So there was this security training session conducted by an outside firm at Manchester United’s stadium, Old Trafford, before the final game of the season. United had to win the game and hope Manchester City lost in order to make the Champions League next season. Half an hour before kick-off, reports that the game had been delayed by 45 minutes because of a “suspicious package” began circulating. Soon enough, it was announced that the game had been cancelled, and would be rescheduled. One half of the stadium was evacuated because there was a legitimate security threat. Then the entire stadium was evacuated. A “controlled explosion” was conducted at the ground to deal with the threat.
Turns out, one dumbass from the previous training session had forgotten to take back the “suspicious package”, leading to the absurd cancellation, all while City duly did their job. Evacuations, panic, refunds, rescheduling. Imagine the kind of shit that poor fellow must have gotten for his howler.
The Dilly Ding Dilly Dong Award for Excellence In War Cries
Winner: Claudio Ranieri
His cry was so good we had to dedicate an entire award to it. The goofy old Italian spent most of the season tempering expectations even as the world around him exploded in anticipation. And then he finally obliged. There were some incomprehensible non-sequiturs, before he delivered his memorable war cry: “Dilly ding! Dilly dong! Come on man!” I think that’s when we all started to believe just a little bit more.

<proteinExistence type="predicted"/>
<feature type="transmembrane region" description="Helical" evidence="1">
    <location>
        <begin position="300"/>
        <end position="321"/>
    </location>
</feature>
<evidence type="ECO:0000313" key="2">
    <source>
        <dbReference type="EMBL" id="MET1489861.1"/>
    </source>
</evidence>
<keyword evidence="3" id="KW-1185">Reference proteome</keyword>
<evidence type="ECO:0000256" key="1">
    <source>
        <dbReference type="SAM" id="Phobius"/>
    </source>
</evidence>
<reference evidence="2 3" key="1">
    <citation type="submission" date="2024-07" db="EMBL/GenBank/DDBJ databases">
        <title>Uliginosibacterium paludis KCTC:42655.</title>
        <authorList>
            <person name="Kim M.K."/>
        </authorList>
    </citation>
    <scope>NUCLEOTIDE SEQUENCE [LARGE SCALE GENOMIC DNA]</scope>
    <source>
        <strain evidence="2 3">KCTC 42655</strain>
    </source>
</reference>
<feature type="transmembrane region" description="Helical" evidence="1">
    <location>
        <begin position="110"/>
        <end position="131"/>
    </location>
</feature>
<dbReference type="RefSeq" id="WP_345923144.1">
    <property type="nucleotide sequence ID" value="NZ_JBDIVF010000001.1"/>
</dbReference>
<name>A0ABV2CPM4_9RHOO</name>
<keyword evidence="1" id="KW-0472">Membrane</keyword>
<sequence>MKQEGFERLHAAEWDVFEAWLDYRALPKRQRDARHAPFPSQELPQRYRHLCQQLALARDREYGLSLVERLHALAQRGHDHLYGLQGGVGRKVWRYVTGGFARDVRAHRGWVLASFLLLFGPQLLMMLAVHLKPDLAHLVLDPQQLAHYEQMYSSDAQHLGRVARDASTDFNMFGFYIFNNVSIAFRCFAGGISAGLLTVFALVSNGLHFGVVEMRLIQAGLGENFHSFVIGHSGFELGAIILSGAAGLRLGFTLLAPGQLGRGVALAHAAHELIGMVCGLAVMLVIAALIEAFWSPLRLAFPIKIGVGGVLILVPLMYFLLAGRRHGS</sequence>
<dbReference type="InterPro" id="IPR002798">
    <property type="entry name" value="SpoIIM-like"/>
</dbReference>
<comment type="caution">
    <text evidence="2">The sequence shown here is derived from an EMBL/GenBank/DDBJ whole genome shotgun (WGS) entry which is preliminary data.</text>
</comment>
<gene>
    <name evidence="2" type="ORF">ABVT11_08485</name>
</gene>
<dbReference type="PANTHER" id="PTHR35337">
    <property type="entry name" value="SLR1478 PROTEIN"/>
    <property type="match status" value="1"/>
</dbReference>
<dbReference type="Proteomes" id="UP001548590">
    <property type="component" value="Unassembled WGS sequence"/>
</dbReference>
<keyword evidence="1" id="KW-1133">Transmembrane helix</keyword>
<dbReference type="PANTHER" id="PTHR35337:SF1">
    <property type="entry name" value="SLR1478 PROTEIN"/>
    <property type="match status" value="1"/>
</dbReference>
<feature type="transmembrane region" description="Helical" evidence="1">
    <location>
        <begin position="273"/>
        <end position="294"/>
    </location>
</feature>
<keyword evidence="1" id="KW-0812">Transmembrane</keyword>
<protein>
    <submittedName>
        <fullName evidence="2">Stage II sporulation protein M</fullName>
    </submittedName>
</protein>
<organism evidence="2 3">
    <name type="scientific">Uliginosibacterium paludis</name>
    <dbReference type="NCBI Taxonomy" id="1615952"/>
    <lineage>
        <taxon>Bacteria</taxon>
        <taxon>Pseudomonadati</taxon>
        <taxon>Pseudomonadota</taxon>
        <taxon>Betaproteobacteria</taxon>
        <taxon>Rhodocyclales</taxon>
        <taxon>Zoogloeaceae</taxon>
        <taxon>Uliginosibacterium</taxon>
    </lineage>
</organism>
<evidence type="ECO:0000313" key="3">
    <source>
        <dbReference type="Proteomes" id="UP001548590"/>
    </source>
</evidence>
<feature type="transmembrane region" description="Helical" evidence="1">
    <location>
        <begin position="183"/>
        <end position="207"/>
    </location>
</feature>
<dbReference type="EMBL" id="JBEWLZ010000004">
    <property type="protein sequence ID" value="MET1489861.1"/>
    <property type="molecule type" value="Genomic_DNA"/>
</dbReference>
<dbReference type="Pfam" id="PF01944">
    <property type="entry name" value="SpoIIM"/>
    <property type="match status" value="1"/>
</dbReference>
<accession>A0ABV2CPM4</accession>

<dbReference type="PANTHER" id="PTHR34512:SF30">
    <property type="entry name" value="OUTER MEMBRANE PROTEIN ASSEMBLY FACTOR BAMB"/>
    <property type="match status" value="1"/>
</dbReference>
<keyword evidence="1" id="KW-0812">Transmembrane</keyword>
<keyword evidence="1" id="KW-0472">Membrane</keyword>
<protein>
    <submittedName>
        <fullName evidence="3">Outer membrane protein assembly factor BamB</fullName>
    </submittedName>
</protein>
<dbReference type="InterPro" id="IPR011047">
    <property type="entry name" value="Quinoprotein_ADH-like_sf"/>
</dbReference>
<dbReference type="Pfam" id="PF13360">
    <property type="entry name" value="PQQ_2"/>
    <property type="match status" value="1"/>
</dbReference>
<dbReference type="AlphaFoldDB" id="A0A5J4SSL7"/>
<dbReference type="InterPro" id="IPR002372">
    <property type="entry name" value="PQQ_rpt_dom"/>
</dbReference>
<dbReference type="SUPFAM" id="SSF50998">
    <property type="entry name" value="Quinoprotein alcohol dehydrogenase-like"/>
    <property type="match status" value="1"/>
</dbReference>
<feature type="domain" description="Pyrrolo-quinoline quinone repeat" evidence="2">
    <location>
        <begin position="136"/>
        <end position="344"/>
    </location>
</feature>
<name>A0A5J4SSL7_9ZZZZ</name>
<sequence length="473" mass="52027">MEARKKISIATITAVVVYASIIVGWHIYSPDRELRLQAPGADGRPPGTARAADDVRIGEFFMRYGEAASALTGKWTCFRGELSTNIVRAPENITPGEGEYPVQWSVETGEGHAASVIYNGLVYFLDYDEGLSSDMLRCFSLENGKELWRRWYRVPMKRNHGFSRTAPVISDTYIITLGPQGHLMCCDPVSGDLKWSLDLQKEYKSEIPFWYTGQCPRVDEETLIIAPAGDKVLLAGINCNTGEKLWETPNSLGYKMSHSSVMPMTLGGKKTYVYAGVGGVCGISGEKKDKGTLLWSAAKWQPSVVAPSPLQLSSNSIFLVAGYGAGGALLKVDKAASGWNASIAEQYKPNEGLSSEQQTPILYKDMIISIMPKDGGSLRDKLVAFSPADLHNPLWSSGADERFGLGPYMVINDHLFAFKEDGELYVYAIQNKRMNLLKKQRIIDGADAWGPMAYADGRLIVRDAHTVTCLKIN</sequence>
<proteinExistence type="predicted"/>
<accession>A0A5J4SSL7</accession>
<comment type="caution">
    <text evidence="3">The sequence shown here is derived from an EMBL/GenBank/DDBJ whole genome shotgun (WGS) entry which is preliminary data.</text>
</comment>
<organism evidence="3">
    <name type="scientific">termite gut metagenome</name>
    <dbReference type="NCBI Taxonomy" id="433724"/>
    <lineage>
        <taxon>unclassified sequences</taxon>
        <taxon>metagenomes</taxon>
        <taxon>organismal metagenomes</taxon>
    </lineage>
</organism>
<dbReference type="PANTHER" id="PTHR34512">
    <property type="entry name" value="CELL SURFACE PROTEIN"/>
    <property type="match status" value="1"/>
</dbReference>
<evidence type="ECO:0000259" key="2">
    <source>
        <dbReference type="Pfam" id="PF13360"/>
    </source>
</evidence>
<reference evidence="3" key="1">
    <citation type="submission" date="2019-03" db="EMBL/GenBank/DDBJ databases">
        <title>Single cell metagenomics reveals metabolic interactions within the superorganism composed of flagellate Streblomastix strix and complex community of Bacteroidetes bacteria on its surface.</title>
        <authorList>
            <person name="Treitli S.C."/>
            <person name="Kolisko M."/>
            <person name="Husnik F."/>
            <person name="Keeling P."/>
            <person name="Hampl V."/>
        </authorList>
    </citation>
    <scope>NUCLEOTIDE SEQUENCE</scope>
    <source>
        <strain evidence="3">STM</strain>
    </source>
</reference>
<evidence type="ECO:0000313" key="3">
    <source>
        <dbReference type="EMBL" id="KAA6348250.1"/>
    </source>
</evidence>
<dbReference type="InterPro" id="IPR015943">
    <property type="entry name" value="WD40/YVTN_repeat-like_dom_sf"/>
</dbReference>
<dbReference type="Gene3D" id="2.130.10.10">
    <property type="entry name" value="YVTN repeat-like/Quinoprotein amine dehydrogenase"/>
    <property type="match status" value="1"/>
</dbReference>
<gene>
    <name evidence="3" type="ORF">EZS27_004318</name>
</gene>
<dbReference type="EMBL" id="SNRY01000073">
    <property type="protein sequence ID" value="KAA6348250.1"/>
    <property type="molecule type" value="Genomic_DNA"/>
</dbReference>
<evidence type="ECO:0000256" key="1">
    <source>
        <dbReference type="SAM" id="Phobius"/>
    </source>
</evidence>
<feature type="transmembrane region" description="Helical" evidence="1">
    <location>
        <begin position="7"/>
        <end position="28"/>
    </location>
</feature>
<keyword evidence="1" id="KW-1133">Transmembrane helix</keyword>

The Brendan Who? Award for Excellence in Anonymity
Winner: Brendan Who?
Liverpool’s former manager Brendan Rodgers is a distant memory in the wake of Jurgen Klopp’s appointment at the club, and the subsequent wave of optimism around the club, despite the odd stumble or two. But we’ll still give this award to Aston Villa, a club so mind-numbingly dull and disinterested that it’s almost a blessing that they’ve been relegated. Good riddance to them.
The Sad Old Ginger Award for Excellence in Nothing, Really
Winner: Steve McClaren
McClaren gets a lot of stick in the press for his management skills (or lack of). At Newcastle too, he was blamed for the club’s descent into almost-certain relegation before he was sacked. And he was, of course, at fault. But we still retain a soft-spot for the mild-mannered ginger goof. And it’s not his fault that the club owner, Mike Ashley, dithered for too long before getting rid of him, or that his players basically stopped trying until Rafa Fact Benitez was appointed. We’ll miss his mug.
The Steve Jobs Award for Excellence in Technological Advancement
Winner: That fax machine.
It was a dodgy fax machine that resulted in David De Gea’s transfer to Madrid not meeting the requisite deadline, since the paperwork got delayed. The gods of technology smiled on Manchester United as they got to keep their star man for the whole season, and, as always, De Gea was the difference between Manchester United’s season being an FA Cup win away from salvageable, and not a complete debacle as it often threatened to be. We also give De Gea the Sachin Tendulkar in the ’90s Award for carrying an entire team on his frail shoulders for two seasons running.
Disclaimer: The views expressed in this article are independent views solely of the author(s) expressed in their private capacity and do not in any way represent or reflect the views of 101India.com.
By Akhil Sood
Illustrations by Eshna Goenka